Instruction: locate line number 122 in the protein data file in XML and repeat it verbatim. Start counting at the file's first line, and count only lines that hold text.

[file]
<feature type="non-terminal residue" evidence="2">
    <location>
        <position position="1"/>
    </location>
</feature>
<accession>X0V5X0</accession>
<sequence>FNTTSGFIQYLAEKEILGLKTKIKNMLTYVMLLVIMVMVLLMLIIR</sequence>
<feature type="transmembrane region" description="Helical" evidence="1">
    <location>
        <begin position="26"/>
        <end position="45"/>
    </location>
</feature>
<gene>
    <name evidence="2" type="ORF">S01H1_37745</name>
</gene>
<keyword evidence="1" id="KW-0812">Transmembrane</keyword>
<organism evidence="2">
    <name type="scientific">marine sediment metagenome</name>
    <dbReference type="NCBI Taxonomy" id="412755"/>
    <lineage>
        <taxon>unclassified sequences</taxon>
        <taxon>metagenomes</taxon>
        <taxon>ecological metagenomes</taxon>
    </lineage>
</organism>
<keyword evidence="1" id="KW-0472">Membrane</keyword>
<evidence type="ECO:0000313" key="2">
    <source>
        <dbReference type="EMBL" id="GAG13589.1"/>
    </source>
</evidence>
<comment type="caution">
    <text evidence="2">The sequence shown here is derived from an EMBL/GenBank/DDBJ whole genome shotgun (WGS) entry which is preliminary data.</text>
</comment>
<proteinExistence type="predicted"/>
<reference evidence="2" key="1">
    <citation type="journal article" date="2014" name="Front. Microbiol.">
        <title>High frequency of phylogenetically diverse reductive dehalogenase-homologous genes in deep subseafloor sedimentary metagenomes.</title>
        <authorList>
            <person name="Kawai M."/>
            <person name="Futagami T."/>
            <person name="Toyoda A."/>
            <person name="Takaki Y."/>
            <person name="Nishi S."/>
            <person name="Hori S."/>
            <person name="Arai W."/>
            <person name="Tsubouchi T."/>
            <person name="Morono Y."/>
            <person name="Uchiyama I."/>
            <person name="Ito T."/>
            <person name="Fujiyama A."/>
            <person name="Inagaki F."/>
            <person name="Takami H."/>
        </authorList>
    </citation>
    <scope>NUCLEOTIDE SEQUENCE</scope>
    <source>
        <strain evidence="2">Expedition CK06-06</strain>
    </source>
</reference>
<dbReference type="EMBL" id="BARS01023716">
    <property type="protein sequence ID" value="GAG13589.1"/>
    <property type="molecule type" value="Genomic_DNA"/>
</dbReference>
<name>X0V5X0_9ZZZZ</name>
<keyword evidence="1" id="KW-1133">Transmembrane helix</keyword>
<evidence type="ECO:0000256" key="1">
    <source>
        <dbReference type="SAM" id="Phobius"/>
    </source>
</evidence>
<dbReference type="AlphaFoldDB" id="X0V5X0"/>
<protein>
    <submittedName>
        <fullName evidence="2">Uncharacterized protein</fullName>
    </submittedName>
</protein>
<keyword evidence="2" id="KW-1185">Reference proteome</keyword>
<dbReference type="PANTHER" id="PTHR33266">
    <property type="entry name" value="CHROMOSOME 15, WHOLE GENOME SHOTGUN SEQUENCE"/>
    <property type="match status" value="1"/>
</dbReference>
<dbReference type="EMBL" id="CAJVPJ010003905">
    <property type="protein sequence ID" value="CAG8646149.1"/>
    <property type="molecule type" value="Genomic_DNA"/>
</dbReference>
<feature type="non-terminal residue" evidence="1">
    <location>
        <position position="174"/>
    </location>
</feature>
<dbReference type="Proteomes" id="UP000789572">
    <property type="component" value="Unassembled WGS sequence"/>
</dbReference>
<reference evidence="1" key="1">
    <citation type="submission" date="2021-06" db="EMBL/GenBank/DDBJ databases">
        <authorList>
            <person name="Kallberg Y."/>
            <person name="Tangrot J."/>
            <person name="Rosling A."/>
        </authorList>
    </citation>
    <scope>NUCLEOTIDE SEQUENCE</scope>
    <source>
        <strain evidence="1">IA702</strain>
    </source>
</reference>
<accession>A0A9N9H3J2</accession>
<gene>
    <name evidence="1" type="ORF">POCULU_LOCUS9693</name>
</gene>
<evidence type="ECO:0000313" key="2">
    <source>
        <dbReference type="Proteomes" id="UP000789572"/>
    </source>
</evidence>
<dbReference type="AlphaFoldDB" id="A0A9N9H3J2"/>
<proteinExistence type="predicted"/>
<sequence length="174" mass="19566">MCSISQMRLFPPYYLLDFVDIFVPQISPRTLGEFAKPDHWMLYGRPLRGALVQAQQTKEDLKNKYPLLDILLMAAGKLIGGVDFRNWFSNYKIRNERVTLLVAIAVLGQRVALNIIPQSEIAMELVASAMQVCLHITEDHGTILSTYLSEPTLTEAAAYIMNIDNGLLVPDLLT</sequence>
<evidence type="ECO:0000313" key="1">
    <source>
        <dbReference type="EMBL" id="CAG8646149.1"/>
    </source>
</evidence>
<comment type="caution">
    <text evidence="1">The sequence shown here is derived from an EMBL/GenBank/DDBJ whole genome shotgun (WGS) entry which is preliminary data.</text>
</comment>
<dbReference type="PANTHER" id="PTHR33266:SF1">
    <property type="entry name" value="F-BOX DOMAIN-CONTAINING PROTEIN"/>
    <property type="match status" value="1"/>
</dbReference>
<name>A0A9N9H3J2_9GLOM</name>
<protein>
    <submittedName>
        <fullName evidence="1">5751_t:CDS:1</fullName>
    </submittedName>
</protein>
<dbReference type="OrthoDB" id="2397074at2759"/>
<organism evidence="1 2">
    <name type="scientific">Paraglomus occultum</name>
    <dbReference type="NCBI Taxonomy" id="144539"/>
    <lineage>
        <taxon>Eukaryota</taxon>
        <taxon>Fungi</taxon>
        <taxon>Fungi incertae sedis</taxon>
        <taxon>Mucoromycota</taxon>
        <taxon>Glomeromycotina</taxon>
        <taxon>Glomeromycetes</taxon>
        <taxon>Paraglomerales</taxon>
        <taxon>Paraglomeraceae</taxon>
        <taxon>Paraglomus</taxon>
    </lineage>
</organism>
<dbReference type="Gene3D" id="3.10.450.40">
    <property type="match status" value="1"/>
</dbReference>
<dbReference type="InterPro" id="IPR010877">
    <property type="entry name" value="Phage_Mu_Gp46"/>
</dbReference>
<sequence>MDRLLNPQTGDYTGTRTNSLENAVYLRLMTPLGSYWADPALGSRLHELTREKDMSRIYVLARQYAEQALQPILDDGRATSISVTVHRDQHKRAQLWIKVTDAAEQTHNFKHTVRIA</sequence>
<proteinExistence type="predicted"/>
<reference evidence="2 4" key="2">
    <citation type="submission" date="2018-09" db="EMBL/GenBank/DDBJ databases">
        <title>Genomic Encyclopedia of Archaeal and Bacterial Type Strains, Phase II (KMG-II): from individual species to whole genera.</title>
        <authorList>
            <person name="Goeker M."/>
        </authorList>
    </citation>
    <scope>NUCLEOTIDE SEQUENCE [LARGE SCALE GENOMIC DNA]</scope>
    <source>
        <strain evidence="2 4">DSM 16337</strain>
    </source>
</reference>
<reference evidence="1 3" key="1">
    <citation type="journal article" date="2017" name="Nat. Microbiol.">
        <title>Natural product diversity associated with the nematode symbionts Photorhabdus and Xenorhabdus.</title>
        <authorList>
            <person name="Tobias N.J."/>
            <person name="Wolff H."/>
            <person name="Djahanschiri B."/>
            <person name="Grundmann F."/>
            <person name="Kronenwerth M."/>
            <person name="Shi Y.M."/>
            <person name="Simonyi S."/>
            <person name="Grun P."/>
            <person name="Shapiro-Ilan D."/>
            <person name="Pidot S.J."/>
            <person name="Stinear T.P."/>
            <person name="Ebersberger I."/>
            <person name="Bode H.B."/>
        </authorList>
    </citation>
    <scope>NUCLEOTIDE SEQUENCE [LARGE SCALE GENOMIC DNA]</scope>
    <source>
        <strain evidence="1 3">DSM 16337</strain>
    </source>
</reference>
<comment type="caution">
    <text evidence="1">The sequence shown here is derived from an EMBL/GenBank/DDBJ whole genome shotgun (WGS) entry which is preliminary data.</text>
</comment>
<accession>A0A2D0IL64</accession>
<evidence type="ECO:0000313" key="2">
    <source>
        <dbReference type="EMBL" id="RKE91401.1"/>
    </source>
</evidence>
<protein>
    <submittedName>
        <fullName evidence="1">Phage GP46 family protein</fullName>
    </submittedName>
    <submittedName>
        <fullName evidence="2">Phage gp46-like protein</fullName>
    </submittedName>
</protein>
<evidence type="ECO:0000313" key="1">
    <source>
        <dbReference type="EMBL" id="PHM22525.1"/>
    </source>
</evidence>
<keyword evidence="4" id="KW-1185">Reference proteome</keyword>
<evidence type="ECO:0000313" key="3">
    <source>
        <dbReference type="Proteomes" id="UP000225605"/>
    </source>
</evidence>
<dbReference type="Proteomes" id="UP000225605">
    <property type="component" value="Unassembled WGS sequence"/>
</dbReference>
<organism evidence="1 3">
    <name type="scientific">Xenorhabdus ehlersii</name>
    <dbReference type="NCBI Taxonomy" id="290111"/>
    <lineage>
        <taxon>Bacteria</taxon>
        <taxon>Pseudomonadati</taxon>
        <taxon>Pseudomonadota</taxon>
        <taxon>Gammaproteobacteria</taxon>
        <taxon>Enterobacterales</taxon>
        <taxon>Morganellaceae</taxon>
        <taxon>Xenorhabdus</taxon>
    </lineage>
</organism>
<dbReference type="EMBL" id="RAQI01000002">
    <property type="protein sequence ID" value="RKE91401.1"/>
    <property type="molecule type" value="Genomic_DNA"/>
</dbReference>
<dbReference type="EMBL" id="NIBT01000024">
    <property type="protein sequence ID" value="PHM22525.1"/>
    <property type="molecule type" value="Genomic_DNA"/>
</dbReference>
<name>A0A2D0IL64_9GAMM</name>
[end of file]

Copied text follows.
    <source>